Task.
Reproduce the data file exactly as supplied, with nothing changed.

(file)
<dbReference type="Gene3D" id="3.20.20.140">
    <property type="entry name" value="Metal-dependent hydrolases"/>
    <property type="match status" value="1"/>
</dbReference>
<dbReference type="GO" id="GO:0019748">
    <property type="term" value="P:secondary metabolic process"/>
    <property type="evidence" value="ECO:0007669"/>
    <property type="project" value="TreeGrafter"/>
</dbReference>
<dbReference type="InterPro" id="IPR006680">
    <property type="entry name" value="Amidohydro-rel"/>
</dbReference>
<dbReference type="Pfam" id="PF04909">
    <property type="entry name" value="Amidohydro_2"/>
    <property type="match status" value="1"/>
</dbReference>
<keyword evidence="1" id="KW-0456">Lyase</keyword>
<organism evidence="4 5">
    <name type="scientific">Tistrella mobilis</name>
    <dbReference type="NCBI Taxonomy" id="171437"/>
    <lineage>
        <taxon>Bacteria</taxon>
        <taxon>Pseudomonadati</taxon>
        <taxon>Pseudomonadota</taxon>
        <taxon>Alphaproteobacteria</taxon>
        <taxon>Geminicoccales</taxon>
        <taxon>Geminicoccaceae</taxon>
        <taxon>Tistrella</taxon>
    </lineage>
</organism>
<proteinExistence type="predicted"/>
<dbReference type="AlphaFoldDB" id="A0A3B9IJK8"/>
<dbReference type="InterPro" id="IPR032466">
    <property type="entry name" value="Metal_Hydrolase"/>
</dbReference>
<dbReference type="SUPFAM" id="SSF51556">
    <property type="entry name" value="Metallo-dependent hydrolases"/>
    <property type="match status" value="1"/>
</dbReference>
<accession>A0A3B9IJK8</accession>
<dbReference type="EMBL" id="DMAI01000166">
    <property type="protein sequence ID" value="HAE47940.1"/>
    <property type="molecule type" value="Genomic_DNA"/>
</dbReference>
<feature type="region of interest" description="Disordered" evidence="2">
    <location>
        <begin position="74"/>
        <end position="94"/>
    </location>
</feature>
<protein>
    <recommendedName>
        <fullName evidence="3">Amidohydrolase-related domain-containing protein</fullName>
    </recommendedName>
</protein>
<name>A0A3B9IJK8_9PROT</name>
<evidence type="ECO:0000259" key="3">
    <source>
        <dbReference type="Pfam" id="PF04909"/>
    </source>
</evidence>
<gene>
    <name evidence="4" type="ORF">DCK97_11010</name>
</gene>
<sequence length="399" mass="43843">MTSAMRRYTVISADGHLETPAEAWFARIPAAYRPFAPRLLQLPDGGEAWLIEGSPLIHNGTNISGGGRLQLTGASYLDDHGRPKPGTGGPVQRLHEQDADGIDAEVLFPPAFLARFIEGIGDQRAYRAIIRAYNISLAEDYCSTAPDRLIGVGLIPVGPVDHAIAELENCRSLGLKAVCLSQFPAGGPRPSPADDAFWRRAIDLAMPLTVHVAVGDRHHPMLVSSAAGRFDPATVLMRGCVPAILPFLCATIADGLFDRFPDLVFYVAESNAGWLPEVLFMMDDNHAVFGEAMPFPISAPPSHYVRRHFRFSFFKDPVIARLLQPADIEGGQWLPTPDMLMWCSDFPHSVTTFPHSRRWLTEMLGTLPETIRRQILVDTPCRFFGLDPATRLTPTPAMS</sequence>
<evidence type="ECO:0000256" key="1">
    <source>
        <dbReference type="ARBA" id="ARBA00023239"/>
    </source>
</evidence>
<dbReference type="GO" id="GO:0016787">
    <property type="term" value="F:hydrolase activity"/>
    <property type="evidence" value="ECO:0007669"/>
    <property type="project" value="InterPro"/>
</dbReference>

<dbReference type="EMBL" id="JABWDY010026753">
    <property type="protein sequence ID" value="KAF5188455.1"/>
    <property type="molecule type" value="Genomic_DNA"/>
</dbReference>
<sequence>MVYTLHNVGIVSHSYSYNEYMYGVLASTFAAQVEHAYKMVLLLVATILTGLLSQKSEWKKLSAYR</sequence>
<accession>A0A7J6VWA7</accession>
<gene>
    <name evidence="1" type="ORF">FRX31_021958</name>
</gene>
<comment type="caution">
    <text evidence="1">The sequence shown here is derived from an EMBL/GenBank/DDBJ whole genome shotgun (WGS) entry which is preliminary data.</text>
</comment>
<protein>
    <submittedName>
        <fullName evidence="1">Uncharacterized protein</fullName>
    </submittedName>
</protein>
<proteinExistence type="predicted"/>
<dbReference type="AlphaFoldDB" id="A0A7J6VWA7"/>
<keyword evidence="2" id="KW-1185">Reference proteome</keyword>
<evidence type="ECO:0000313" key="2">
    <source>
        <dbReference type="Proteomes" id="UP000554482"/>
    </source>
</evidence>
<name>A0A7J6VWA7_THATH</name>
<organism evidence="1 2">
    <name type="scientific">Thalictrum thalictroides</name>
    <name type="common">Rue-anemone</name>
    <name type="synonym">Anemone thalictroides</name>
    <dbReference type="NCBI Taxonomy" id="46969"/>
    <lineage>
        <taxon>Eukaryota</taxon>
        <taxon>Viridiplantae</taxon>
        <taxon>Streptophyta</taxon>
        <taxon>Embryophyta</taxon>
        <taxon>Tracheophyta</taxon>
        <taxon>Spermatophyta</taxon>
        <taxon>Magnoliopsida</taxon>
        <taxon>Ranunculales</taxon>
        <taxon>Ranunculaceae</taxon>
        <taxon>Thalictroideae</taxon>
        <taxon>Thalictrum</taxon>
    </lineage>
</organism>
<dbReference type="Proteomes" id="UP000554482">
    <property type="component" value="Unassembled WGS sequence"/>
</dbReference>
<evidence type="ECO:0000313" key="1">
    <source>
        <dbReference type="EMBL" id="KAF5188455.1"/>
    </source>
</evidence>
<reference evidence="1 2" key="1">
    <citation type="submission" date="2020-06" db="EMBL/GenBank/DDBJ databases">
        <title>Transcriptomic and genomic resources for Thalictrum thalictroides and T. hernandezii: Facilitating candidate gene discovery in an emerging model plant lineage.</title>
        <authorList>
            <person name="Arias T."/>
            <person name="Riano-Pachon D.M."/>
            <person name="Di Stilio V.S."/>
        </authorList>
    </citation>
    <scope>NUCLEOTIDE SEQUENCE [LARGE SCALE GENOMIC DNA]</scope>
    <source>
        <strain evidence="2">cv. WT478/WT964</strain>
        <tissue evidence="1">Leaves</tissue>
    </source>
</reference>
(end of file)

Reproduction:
<dbReference type="Gene3D" id="3.20.20.140">
    <property type="entry name" value="Metal-dependent hydrolases"/>
    <property type="match status" value="1"/>
</dbReference>
<dbReference type="GO" id="GO:0019748">
    <property type="term" value="P:secondary metabolic process"/>
    <property type="evidence" value="ECO:0007669"/>
    <property type="project" value="TreeGrafter"/>
</dbReference>
<dbReference type="InterPro" id="IPR006680">
    <property type="entry name" value="Amidohydro-rel"/>
</dbReference>
<dbReference type="Pfam" id="PF04909">
    <property type="entry name" value="Amidohydro_2"/>
    <property type="match status" value="1"/>
</dbReference>
<keyword evidence="1" id="KW-0456">Lyase</keyword>
<organism evidence="4 5">
    <name type="scientific">Tistrella mobilis</name>
    <dbReference type="NCBI Taxonomy" id="171437"/>
    <lineage>
        <taxon>Bacteria</taxon>
        <taxon>Pseudomonadati</taxon>
        <taxon>Pseudomonadota</taxon>
        <taxon>Alphaproteobacteria</taxon>
        <taxon>Geminicoccales</taxon>
        <taxon>Geminicoccaceae</taxon>
        <taxon>Tistrella</taxon>
    </lineage>
</organism>
<proteinExistence type="predicted"/>
<dbReference type="AlphaFoldDB" id="A0A3B9IJK8"/>
<dbReference type="InterPro" id="IPR032466">
    <property type="entry name" value="Metal_Hydrolase"/>
</dbReference>
<dbReference type="SUPFAM" id="SSF51556">
    <property type="entry name" value="Metallo-dependent hydrolases"/>
    <property type="match status" value="1"/>
</dbReference>
<accession>A0A3B9IJK8</accession>
<dbReference type="EMBL" id="DMAI01000166">
    <property type="protein sequence ID" value="HAE47940.1"/>
    <property type="molecule type" value="Genomic_DNA"/>
</dbReference>
<feature type="region of interest" description="Disordered" evidence="2">
    <location>
        <begin position="74"/>
        <end position="94"/>
    </location>
</feature>
<protein>
    <recommendedName>
        <fullName evidence="3">Amidohydrolase-related domain-containing protein</fullName>
    </recommendedName>
</protein>
<name>A0A3B9IJK8_9PROT</name>
<evidence type="ECO:0000259" key="3">
    <source>
        <dbReference type="Pfam" id="PF04909"/>
    </source>
</evidence>
<gene>
    <name evidence="4" type="ORF">DCK97_11010</name>
</gene>
<sequence length="399" mass="43843">MTSAMRRYTVISADGHLETPAEAWFARIPAAYRPFAPRLLQLPDGGEAWLIEGSPLIHNGTNISGGGRLQLTGASYLDDHGRPKPGTGGPVQRLHEQDADGIDAEVLFPPAFLARFIEGIGDQRAYRAIIRAYNISLAEDYCSTAPDRLIGVGLIPVGPVDHAIAELENCRSLGLKAVCLSQFPAGGPRPSPADDAFWRRAIDLAMPLTVHVAVGDRHHPMLVSSAAGRFDPATVLMRGCVPAILPFLCATIADGLFDRFPDLVFYVAESNAGWLPEVLFMMDDNHAVFGEAMPFPISAPPSHYVRRHFRFSFFKDPVIARLLQPADIEGGQWLPTPDMLMWCSDFPHSVTTFPHSRRWLTEMLGTLPETIRRQILVDTPCRFFGLDPATRLTPTPAMS</sequence>
<evidence type="ECO:0000256" key="1">
    <source>
        <dbReference type="ARBA" id="ARBA00023239"/>
    </source>
</evidence>
<dbReference type="GO" id="GO:0016787">
    <property type="term" value="F:hydrolase activity"/>
    <property type="evidence" value="ECO:0007669"/>
    <property type="project" value="InterPro"/>
</dbReference>

<dbReference type="EMBL" id="JABWDY010026753">
    <property type="protein sequence ID" value="KAF5188455.1"/>
    <property type="molecule type" value="Genomic_DNA"/>
</dbReference>
<sequence>MVYTLHNVGIVSHSYSYNEYMYGVLASTFAAQVEHAYKMVLLLVATILTGLLSQKSEWKKLSAYR</sequence>
<accession>A0A7J6VWA7</accession>
<gene>
    <name evidence="1" type="ORF">FRX31_021958</name>
</gene>
<comment type="caution">
    <text evidence="1">The sequence shown here is derived from an EMBL/GenBank/DDBJ whole genome shotgun (WGS) entry which is preliminary data.</text>
</comment>
<protein>
    <submittedName>
        <fullName evidence="1">Uncharacterized protein</fullName>
    </submittedName>
</protein>
<proteinExistence type="predicted"/>
<dbReference type="AlphaFoldDB" id="A0A7J6VWA7"/>
<keyword evidence="2" id="KW-1185">Reference proteome</keyword>
<evidence type="ECO:0000313" key="2">
    <source>
        <dbReference type="Proteomes" id="UP000554482"/>
    </source>
</evidence>
<name>A0A7J6VWA7_THATH</name>
<organism evidence="1 2">
    <name type="scientific">Thalictrum thalictroides</name>
    <name type="common">Rue-anemone</name>
    <name type="synonym">Anemone thalictroides</name>
    <dbReference type="NCBI Taxonomy" id="46969"/>
    <lineage>
        <taxon>Eukaryota</taxon>
        <taxon>Viridiplantae</taxon>
        <taxon>Streptophyta</taxon>
        <taxon>Embryophyta</taxon>
        <taxon>Tracheophyta</taxon>
        <taxon>Spermatophyta</taxon>
        <taxon>Magnoliopsida</taxon>
        <taxon>Ranunculales</taxon>
        <taxon>Ranunculaceae</taxon>
        <taxon>Thalictroideae</taxon>
        <taxon>Thalictrum</taxon>
    </lineage>
</organism>
<dbReference type="Proteomes" id="UP000554482">
    <property type="component" value="Unassembled WGS sequence"/>
</dbReference>
<evidence type="ECO:0000313" key="1">
    <source>
        <dbReference type="EMBL" id="KAF5188455.1"/>
    </source>
</evidence>
<reference evidence="1 2" key="1">
    <citation type="submission" date="2020-06" db="EMBL/GenBank/DDBJ databases">
        <title>Transcriptomic and genomic resources for Thalictrum thalictroides and T. hernandezii: Facilitating candidate gene discovery in an emerging model plant lineage.</title>
        <authorList>
            <person name="Arias T."/>
            <person name="Riano-Pachon D.M."/>
            <person name="Di Stilio V.S."/>
        </authorList>
    </citation>
    <scope>NUCLEOTIDE SEQUENCE [LARGE SCALE GENOMIC DNA]</scope>
    <source>
        <strain evidence="2">cv. WT478/WT964</strain>
        <tissue evidence="1">Leaves</tissue>
    </source>
</reference>